Trump taking hands-on approach to jobs

FILE - President-elect Donald J. Trump. (CNN Newsource)

COLUMBUS, Ohio (WSYX/WTTE) - President-elect Donald Trump met with tech giants Wednesday at Trump Tower. He's taking a hands-on approach to jobs in the country, but there's concern that could backfire.

Trump intervened with Carrier in Indiana by striking a deal to keep less than half the jobs the company was planning to send to Mexico in the United States. Some economists are concerned the president getting involved with individual companies could have unintended consequences.

"It sends an important message to people in the working class, 'I'm on your side,'" said David Gergen, a former presidential adviser to both Republican and Democratic presidents.

IBM announced it plans to add roughly 25,000 jobs over the next four years, while US Steel said it is looking at re-hiring some previously laid-off workers.

"He's [an] obviously successful businessman, but he's also very hands-on," said Bob Clegg, a longtime Republican strategist. "I think he's going to take that same hands-on approach while he's president."

Clegg said Trump is acting more like a governor than a president getting involved at this level, but he said traditionally Republicans have been more hands-off when it comes to the government getting involved in the economy.

Critics have said Trump broke one of his campaign promises with the Carrier deal. That deal included millions of dollars in tax breaks to keep roughly 700 jobs.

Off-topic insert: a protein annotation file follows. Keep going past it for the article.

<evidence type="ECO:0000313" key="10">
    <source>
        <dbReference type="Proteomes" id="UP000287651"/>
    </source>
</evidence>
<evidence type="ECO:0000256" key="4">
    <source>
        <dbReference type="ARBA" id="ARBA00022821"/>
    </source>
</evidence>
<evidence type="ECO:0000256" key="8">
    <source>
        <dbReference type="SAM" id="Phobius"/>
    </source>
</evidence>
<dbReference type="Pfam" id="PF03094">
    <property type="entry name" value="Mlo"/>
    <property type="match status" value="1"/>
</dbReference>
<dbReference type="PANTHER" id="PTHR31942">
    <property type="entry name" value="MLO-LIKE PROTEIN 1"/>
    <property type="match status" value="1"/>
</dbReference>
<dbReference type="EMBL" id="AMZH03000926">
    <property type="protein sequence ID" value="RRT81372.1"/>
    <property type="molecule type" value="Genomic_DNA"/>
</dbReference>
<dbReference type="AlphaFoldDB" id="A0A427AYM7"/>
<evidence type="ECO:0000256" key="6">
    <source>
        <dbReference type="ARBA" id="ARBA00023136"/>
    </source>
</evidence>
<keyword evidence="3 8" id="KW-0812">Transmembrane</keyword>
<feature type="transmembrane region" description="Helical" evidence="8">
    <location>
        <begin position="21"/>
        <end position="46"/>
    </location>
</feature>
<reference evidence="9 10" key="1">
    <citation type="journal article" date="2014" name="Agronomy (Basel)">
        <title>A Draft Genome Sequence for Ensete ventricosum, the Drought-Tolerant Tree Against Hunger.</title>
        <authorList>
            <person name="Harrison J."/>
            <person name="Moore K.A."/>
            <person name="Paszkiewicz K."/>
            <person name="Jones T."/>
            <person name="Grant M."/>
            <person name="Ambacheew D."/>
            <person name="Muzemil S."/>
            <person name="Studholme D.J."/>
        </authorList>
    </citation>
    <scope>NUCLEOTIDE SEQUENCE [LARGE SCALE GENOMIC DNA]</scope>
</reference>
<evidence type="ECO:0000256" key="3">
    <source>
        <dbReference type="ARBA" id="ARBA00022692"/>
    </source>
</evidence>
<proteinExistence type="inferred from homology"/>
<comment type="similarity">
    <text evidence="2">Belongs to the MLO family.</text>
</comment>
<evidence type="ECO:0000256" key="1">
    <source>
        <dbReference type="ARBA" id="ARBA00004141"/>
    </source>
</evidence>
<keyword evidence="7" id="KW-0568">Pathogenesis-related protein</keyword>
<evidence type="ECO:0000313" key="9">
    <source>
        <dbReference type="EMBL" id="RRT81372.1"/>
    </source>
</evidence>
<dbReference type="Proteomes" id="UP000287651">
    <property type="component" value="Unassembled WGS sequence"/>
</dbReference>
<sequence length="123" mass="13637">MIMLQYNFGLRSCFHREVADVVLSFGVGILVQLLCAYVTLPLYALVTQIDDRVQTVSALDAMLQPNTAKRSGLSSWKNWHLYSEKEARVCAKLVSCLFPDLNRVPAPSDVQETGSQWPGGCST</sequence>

"He claimed that he wants to 'drain the swamp' and he wants to get rid of all these special interests and tax breaks and he just approved one," said David Williams with the Taxpayers Protection Alliance in Washington, D.C. "Every company in this country, in America is thinking, 'All I have to do is claim I'm going to ship 1,000 jobs overseas, to Mexico, to wherever. All I have to do, say that and I will get some sort of special handout.'"

Some economists have pointed out the government doesn't have a stellar record picking winners and losers.

"Politically, it may make sense in the short run (for Trump to cut deals with companies to keep jobs)," said Ian Sheldon, an international economist at The Ohio State University. "I'm not sure as a long-term economic strategy it makes much sense."

Sheldon said deals to save hundreds of jobs here or even a few thousand jobs there is a "speck in the ocean" when looking at the country as a whole. He said Trump's plan to cut corporate taxes could have a much bigger effect.

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